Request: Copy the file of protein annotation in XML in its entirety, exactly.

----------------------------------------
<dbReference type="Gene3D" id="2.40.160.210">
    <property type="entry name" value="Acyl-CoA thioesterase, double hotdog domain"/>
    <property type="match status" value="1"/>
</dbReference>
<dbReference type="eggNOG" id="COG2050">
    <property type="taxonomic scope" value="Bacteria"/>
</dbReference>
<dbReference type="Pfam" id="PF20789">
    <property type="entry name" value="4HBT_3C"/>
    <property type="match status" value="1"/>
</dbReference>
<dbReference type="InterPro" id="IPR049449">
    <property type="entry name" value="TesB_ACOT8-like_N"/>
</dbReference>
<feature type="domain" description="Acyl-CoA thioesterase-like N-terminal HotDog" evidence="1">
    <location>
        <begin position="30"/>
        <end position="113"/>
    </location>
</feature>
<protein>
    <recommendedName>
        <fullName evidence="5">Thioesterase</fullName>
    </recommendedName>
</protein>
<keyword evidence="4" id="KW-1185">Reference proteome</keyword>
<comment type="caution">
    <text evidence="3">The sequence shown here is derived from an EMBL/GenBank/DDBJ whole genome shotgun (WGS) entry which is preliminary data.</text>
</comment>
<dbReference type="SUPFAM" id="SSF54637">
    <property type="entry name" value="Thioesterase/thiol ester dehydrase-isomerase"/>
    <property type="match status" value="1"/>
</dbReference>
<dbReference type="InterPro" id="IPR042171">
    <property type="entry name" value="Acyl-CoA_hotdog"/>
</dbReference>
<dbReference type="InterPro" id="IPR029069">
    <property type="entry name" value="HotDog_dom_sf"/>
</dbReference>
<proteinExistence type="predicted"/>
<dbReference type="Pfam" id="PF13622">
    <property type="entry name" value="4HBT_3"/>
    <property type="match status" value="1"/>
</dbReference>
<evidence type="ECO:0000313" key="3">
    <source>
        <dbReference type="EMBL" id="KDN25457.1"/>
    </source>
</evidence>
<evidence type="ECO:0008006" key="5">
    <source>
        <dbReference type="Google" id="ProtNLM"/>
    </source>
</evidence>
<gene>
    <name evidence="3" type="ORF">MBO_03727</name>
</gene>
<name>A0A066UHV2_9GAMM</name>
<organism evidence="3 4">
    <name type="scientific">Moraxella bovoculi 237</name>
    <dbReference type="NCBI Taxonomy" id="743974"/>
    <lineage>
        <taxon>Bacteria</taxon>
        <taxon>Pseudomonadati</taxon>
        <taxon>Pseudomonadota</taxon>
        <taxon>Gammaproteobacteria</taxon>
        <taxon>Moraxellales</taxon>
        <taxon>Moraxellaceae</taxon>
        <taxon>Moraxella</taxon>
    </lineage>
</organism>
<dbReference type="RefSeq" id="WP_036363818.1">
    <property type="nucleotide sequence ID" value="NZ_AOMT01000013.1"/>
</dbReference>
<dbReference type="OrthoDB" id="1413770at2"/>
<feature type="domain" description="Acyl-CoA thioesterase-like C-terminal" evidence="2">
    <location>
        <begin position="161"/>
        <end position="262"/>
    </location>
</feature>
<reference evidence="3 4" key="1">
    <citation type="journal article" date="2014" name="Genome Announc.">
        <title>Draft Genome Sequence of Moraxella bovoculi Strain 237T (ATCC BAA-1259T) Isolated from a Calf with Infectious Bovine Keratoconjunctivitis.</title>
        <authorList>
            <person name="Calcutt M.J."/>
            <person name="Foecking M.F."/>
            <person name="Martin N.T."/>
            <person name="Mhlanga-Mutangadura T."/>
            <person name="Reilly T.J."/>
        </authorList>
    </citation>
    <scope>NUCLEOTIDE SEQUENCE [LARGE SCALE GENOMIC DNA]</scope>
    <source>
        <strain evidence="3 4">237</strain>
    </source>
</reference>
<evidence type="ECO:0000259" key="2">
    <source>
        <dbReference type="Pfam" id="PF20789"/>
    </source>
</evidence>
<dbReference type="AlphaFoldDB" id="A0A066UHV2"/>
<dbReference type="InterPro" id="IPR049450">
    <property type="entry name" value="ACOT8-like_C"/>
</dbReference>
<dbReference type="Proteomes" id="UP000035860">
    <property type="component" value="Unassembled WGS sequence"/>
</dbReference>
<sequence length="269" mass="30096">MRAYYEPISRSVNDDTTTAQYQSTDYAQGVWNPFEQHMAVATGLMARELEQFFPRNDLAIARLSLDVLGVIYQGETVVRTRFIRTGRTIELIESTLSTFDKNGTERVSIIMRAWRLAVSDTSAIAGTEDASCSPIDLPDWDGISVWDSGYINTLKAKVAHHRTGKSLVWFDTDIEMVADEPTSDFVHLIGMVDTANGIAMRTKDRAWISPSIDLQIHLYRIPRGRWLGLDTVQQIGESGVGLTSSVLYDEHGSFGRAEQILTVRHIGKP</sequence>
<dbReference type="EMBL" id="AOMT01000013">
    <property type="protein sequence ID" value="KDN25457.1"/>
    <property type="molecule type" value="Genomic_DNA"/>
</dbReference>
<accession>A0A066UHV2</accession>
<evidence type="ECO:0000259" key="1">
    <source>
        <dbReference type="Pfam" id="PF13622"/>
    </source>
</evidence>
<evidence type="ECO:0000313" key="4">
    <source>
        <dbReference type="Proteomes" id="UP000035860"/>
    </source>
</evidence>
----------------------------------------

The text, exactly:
<dbReference type="Gene3D" id="2.40.160.210">
    <property type="entry name" value="Acyl-CoA thioesterase, double hotdog domain"/>
    <property type="match status" value="1"/>
</dbReference>
<dbReference type="eggNOG" id="COG2050">
    <property type="taxonomic scope" value="Bacteria"/>
</dbReference>
<dbReference type="Pfam" id="PF20789">
    <property type="entry name" value="4HBT_3C"/>
    <property type="match status" value="1"/>
</dbReference>
<dbReference type="InterPro" id="IPR049449">
    <property type="entry name" value="TesB_ACOT8-like_N"/>
</dbReference>
<feature type="domain" description="Acyl-CoA thioesterase-like N-terminal HotDog" evidence="1">
    <location>
        <begin position="30"/>
        <end position="113"/>
    </location>
</feature>
<protein>
    <recommendedName>
        <fullName evidence="5">Thioesterase</fullName>
    </recommendedName>
</protein>
<keyword evidence="4" id="KW-1185">Reference proteome</keyword>
<comment type="caution">
    <text evidence="3">The sequence shown here is derived from an EMBL/GenBank/DDBJ whole genome shotgun (WGS) entry which is preliminary data.</text>
</comment>
<dbReference type="SUPFAM" id="SSF54637">
    <property type="entry name" value="Thioesterase/thiol ester dehydrase-isomerase"/>
    <property type="match status" value="1"/>
</dbReference>
<dbReference type="InterPro" id="IPR042171">
    <property type="entry name" value="Acyl-CoA_hotdog"/>
</dbReference>
<dbReference type="InterPro" id="IPR029069">
    <property type="entry name" value="HotDog_dom_sf"/>
</dbReference>
<proteinExistence type="predicted"/>
<dbReference type="Pfam" id="PF13622">
    <property type="entry name" value="4HBT_3"/>
    <property type="match status" value="1"/>
</dbReference>
<evidence type="ECO:0000313" key="3">
    <source>
        <dbReference type="EMBL" id="KDN25457.1"/>
    </source>
</evidence>
<evidence type="ECO:0008006" key="5">
    <source>
        <dbReference type="Google" id="ProtNLM"/>
    </source>
</evidence>
<gene>
    <name evidence="3" type="ORF">MBO_03727</name>
</gene>
<name>A0A066UHV2_9GAMM</name>
<organism evidence="3 4">
    <name type="scientific">Moraxella bovoculi 237</name>
    <dbReference type="NCBI Taxonomy" id="743974"/>
    <lineage>
        <taxon>Bacteria</taxon>
        <taxon>Pseudomonadati</taxon>
        <taxon>Pseudomonadota</taxon>
        <taxon>Gammaproteobacteria</taxon>
        <taxon>Moraxellales</taxon>
        <taxon>Moraxellaceae</taxon>
        <taxon>Moraxella</taxon>
    </lineage>
</organism>
<dbReference type="RefSeq" id="WP_036363818.1">
    <property type="nucleotide sequence ID" value="NZ_AOMT01000013.1"/>
</dbReference>
<dbReference type="OrthoDB" id="1413770at2"/>
<feature type="domain" description="Acyl-CoA thioesterase-like C-terminal" evidence="2">
    <location>
        <begin position="161"/>
        <end position="262"/>
    </location>
</feature>
<reference evidence="3 4" key="1">
    <citation type="journal article" date="2014" name="Genome Announc.">
        <title>Draft Genome Sequence of Moraxella bovoculi Strain 237T (ATCC BAA-1259T) Isolated from a Calf with Infectious Bovine Keratoconjunctivitis.</title>
        <authorList>
            <person name="Calcutt M.J."/>
            <person name="Foecking M.F."/>
            <person name="Martin N.T."/>
            <person name="Mhlanga-Mutangadura T."/>
            <person name="Reilly T.J."/>
        </authorList>
    </citation>
    <scope>NUCLEOTIDE SEQUENCE [LARGE SCALE GENOMIC DNA]</scope>
    <source>
        <strain evidence="3 4">237</strain>
    </source>
</reference>
<evidence type="ECO:0000259" key="2">
    <source>
        <dbReference type="Pfam" id="PF20789"/>
    </source>
</evidence>
<dbReference type="AlphaFoldDB" id="A0A066UHV2"/>
<dbReference type="InterPro" id="IPR049450">
    <property type="entry name" value="ACOT8-like_C"/>
</dbReference>
<dbReference type="Proteomes" id="UP000035860">
    <property type="component" value="Unassembled WGS sequence"/>
</dbReference>
<sequence length="269" mass="30096">MRAYYEPISRSVNDDTTTAQYQSTDYAQGVWNPFEQHMAVATGLMARELEQFFPRNDLAIARLSLDVLGVIYQGETVVRTRFIRTGRTIELIESTLSTFDKNGTERVSIIMRAWRLAVSDTSAIAGTEDASCSPIDLPDWDGISVWDSGYINTLKAKVAHHRTGKSLVWFDTDIEMVADEPTSDFVHLIGMVDTANGIAMRTKDRAWISPSIDLQIHLYRIPRGRWLGLDTVQQIGESGVGLTSSVLYDEHGSFGRAEQILTVRHIGKP</sequence>
<dbReference type="EMBL" id="AOMT01000013">
    <property type="protein sequence ID" value="KDN25457.1"/>
    <property type="molecule type" value="Genomic_DNA"/>
</dbReference>
<accession>A0A066UHV2</accession>
<evidence type="ECO:0000259" key="1">
    <source>
        <dbReference type="Pfam" id="PF13622"/>
    </source>
</evidence>
<evidence type="ECO:0000313" key="4">
    <source>
        <dbReference type="Proteomes" id="UP000035860"/>
    </source>
</evidence>